- The Washington Times - Monday, February 25, 2019

Sen. Josh Hawley of Missouri raised concerns Monday over the woman picked to take Justice Brett M. Kavanaugh’s vacant seat on the circuit appeals court in the District of Columbia, saying he fears Neomi Rao would be an activist judge.

Mr. Hawley, Missouri Republican, said he noticed Ms. Rao’s writings on substantive due process, which was the legal doctrine the high court relied on when issuing Roe v Wade, the case that established a nationwide right to abortion.

“I get worried anytime I see a candidate for the bench who takes a warm view for substantive due process because to me that’s just code for making stuff up from the Constitution,” Mr. Hawley told radio host Marc Cox on Monday.

He said he is still reviewing her record and hasn’t decided whether he can support her.

“She does not have a strong record on life. She has written some things in the past that suggests to me she may be more of a judicial activist,” Mr. Hawley said.

“I just want to make sure we put judges on the bench that respect life,” he added.

Carrie Severino, chief counsel for the conservative Judicial Crisis Network, said Mr. Hawley is getting Ms. Rao wrong.

Neomi Rao is President Trump’s nominee to the second highest court in the land because she is committed to the Constitution and because she has been a warrior in President Trump’s fight against government overreach,” Ms. Severino said.

She cautioned Mr. Hawley not to obstruct Mr. Trump’s picks and compared him to former Sen. Claire McCaskill, the Democrat he unseated last year.

“Instead of supporting President Trump’s top judicial nominee, he is spreading the very same kind of rumors and innuendo and character assassination that Republican leaders fought during Justice Kavanaugh’s confirmation,” Ms. Severino said.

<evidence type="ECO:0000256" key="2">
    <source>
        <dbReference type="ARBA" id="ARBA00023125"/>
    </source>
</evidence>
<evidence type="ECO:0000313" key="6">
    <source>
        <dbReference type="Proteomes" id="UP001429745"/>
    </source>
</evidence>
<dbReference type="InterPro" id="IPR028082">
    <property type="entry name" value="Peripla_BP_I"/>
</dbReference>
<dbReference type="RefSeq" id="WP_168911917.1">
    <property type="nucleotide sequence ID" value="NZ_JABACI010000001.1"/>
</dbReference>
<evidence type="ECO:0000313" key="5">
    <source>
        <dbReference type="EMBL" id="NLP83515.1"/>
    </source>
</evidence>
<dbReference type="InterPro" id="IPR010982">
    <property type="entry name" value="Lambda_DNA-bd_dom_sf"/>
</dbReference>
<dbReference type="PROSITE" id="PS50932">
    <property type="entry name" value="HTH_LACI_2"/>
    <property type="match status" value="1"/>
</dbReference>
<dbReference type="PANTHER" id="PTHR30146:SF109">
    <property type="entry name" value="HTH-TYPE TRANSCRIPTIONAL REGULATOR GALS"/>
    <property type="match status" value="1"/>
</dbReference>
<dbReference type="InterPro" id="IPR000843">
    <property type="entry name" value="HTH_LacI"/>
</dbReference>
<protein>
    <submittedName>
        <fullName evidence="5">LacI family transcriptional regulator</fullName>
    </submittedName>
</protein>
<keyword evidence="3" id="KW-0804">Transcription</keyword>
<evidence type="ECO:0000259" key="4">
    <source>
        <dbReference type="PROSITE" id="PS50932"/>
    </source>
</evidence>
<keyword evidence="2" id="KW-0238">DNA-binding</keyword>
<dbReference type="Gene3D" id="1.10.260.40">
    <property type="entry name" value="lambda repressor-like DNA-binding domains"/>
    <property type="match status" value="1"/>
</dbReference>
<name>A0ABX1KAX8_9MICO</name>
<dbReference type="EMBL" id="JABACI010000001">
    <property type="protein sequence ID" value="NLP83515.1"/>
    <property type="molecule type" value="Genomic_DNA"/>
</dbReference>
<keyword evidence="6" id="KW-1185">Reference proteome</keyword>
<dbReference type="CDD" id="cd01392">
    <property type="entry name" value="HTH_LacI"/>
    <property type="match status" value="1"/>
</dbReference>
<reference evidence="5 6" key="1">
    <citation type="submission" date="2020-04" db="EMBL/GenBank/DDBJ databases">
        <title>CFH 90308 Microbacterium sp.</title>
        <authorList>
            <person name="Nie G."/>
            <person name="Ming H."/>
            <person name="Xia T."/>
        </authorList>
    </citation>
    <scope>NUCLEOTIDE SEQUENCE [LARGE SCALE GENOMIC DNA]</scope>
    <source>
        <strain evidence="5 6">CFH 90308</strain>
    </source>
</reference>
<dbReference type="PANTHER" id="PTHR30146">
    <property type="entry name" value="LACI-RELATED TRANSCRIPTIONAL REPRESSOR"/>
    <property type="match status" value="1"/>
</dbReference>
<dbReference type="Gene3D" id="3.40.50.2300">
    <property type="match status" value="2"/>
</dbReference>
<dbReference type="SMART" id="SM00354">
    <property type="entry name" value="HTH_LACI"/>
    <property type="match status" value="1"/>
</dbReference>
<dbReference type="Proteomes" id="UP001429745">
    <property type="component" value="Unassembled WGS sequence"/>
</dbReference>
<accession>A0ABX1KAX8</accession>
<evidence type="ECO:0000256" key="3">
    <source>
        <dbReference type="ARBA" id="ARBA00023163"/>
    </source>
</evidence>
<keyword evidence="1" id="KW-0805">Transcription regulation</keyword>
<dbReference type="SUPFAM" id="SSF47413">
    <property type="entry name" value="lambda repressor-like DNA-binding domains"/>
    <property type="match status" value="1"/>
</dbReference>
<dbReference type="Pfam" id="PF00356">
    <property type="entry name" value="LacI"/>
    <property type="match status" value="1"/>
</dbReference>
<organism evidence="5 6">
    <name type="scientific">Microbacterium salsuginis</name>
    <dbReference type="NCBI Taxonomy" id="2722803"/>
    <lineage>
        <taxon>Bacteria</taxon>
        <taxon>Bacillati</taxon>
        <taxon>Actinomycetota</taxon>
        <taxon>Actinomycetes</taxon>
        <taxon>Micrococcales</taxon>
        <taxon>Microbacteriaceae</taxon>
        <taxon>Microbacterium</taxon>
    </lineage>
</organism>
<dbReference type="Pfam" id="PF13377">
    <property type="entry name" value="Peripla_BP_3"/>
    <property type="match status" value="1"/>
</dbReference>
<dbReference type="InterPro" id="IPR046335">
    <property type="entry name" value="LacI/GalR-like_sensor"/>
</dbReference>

Mr. Hawley is not the only senator who raised concerns with Ms. Rao.

Sen. Joni Ernst, Iowa Republican, said during the nominee’s confirmation hearing that some of Ms. Rao’s college writings pertaining to date rape worried her after the nominee suggested women have some responsibility in deterring sexual assaults.

Ms. Rao has since come forward and apologized for her college writings, saying she doesn’t blame sexual assault victims for their attacks. The senator and the nominee later met, and Ms. Ernst said Ms. Rao’s apology was heartfelt.

“I had the opportunity to sit down with her last Thursday evening, so I do feel much better about it,” Ms. Ernst told The Washington Times.

Republicans hold a two-seat majority on the committee, and Ms. Rao’s nomination could come up for a vote later this week.

Ms. Rao is currently an official with the White House Office of Management and Budget.

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